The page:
In William Shakespeare’s Romeo and Juliet, Romeo's character is explored throughout the novel. In the beginning of the novel, Romeo’s character is depicted as depressed and withdrawn. As the novel progresses, Romeo’s Character slowly changes into happy and in love. Ultimately, as the novel nears its end, Romeo has a new hatred for his life because he can’t have the things he wants most and becomes severely unhappy and pessimistic. In the the beginning of the novel, Romeo is seen as sad and lonely.
Romeo shows his tragic flaw of immaturity by the fact the he bases his love on appearances/looks and falls in love without thinking about it. This default is shown in the beginning of the play when Romeo goes to the Capulet party. When Romeo first sees Juliet for the first time, he says, “Beauty too rich for use, for earth too dear...Did my heart love till now? Forswear it, sight! /For I ne'er saw true beauty till this night” (1.5.45-51).
When Romeo is still in love with Rosaline he describes their relationship using several contradictory adjectives: “Feather of lead, bright smoke, cold fire, sick health” (1.1.173). These oxymorons reveal that Romeo is confused and has conflict when trying to comprehend his affection for Rosaline. Although Romeo is vulnerable, Shakespeare also uses juxtaposition to show that he is always fixated on Juliet’s light and beauty. Romeo describes Juliet as a “snowy dove trooping with crows” when he is at the party in the Capulet’s house (1.5.46). When Romeo first sees Juliet, he judges her based off of her appearance, this shows that he is quick to jump to conclusions and is immature.
For I ne'er saw true beauty till this night”(I.v.44-45). This shows Romeo’s impulsiveness by how he says he loves her, and he hasn't met her yet. Romeo is being impulsive by how quickly he falls in love. This is an obvious example of how Romeo is impulsive. Another time Shakespeare shows Romeo’s tragic flaw is when Romeo and Juliet get married the day after they met.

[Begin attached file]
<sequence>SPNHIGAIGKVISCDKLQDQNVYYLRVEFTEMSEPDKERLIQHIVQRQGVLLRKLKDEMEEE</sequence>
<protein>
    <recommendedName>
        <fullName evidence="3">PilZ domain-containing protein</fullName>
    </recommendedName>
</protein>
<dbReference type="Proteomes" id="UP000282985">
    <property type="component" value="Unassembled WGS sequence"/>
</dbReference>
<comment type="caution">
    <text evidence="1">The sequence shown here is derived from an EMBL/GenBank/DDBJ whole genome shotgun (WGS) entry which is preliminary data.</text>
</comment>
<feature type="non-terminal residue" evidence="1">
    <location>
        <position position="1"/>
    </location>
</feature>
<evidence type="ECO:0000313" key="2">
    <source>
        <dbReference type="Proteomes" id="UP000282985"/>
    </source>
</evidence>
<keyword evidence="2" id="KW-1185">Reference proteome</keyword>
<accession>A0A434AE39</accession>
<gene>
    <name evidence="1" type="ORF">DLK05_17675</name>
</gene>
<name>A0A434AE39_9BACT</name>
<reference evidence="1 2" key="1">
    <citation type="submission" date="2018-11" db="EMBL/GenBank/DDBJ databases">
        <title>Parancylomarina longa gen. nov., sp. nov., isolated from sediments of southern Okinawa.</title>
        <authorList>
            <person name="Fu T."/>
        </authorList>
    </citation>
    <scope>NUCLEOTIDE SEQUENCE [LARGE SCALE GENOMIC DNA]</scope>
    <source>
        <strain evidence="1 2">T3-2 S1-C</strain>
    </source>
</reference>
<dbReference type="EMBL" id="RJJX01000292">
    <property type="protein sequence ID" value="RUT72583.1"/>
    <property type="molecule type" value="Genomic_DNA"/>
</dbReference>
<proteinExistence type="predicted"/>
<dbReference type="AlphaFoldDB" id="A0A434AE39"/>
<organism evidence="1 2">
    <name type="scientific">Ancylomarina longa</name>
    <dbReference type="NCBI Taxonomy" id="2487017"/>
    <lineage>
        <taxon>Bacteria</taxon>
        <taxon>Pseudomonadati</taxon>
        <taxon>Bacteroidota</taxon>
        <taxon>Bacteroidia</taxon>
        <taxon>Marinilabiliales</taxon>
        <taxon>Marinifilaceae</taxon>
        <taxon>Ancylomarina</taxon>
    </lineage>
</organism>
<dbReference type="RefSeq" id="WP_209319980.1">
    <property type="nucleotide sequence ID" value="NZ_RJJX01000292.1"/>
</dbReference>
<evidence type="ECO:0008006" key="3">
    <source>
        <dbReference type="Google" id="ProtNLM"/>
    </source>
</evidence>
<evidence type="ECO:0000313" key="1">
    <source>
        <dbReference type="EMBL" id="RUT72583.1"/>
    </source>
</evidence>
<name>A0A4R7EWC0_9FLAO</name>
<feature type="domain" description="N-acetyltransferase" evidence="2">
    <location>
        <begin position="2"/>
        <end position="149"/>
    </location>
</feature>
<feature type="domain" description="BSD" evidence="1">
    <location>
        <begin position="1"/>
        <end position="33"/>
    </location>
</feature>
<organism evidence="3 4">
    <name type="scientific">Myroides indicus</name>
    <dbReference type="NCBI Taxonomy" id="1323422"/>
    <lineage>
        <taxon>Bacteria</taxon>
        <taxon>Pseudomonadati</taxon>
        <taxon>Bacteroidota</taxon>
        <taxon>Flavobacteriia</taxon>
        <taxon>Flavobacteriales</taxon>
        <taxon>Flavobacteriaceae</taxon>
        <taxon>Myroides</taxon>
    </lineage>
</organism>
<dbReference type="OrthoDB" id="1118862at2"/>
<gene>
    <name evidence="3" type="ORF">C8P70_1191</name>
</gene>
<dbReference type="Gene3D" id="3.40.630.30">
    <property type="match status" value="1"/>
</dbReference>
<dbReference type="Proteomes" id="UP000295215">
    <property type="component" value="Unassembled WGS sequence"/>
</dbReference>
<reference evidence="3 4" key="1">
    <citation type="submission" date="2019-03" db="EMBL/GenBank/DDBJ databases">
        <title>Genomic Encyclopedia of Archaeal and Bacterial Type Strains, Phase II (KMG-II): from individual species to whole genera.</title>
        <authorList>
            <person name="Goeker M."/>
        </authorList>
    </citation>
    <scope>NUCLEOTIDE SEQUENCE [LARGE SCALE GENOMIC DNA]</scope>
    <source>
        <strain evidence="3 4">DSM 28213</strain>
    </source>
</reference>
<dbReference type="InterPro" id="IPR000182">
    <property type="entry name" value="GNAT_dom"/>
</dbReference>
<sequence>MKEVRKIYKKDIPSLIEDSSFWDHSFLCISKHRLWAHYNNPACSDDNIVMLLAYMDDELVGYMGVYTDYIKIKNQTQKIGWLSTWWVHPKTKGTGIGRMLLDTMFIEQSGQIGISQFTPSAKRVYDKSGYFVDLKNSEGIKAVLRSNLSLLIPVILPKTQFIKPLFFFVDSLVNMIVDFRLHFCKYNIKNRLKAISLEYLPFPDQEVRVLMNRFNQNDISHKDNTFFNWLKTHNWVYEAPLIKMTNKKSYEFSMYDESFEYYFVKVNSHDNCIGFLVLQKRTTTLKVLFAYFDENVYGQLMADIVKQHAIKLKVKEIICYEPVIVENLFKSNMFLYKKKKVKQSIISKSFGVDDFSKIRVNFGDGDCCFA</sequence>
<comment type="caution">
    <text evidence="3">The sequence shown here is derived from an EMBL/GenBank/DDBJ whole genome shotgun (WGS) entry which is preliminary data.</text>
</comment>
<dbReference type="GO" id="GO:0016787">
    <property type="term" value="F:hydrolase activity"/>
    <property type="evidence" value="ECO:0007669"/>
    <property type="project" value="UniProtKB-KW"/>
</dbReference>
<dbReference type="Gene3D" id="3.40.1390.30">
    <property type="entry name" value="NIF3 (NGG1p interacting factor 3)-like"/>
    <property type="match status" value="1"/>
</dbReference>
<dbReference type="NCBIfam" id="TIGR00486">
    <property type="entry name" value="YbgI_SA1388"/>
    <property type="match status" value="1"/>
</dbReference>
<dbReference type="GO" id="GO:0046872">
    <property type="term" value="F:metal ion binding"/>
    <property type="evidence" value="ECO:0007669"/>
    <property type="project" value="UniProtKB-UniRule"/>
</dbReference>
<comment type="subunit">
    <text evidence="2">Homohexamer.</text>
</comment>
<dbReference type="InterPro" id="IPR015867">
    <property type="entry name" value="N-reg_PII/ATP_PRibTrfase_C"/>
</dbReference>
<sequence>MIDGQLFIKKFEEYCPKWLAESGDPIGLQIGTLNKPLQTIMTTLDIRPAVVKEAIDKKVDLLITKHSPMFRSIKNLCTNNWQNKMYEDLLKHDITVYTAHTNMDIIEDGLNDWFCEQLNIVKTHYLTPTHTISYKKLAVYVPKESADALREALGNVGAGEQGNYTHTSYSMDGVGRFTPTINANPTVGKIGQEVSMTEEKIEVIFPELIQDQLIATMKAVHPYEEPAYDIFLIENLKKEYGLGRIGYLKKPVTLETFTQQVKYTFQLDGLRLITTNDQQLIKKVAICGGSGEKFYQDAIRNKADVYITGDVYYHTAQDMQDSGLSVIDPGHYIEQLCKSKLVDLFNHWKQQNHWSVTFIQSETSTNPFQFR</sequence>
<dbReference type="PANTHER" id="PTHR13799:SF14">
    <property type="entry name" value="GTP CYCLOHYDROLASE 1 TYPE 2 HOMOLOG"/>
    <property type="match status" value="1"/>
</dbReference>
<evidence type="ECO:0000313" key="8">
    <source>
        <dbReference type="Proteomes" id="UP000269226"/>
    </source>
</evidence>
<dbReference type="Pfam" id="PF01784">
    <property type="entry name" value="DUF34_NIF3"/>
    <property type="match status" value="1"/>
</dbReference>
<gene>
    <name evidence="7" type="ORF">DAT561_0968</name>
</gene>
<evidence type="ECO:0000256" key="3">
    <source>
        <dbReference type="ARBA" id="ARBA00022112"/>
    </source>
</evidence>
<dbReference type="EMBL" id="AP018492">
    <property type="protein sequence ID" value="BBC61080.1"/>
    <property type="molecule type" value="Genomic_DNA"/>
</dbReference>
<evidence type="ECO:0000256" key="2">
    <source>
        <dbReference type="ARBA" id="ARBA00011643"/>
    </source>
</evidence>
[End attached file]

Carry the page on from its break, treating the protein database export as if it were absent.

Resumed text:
However Romeo, originally is in love with Rosaline, he is convinced by his friends to attend the Capulet ball where he falls in love with Juliet, and he quickly forgot Rosaline. However the
Romeo had just been madly in love with Rosaline, but as soon as he sees Juliet it is love at first sight. The irony of this scene intrigues the audience because it keeps them guessing who Romeo is in love with more. What the audience most likely guessed is the opposite of what happens,
Friar Lawrence realizes this and tries to get Romeo to slow down at first by saying, “Young men’s love lies not truly in their hearts, but in their eyes” (2.2.71-71). Romeo saw how beautiful Juliet was and immediately knew he had to have her. It was not love controlling him at first, but lust. As soon as Romeo realized that Juliet was a Capulet, he wanted her even more. Romeo was purely being driven by greed.
For example Romeo always glares at a beautiful girl, Rosaline. Romeo describes to his cousin that he loves her for her “rich[ness] in beauty, only poor” (1.1.223). Rosaline’s beauty composes Romeo to always acquire an image of her in his mind, and he determines that they should be together forever. Although he claims to love her, Romeo’s
This creates indirect characterization when he uses complex juxtaposition to describe Romeo and Juliet's complex love. Through terms of contrast, Shakespeare characterizes Romeo as naive in the beginning of the play. Romeo makes mistakes by killing Tybalt and this destroys Juliet. She becomes heart-broken from this because her true love had just killed her cousin. This reveals Romeos dark side.
First, there is Benvolio, a close and trusted companion to Romeo, who helps him through many struggles of his life, including Rosaline, the death of Tybalt, and his punishment from the Prince. Next there is Friar Laurence, a Priest whom Romeo leans on for help many times, Friar Laurence advises Romeo when he want to marry Juliet, helps him when he gets exiled, and devises a plan for him and Juliet to be together. Finally, there is Juliet, the love Romeo has for Juliet allows Juliet to influence Romeo the most throughout the play. For instance, she influences Romeo to get over Rosaline, come to her despite being exiled, and lastly to kill himself. Romeo has many people who influence him throughout the story and these people help Romeo make hard decisions and get through many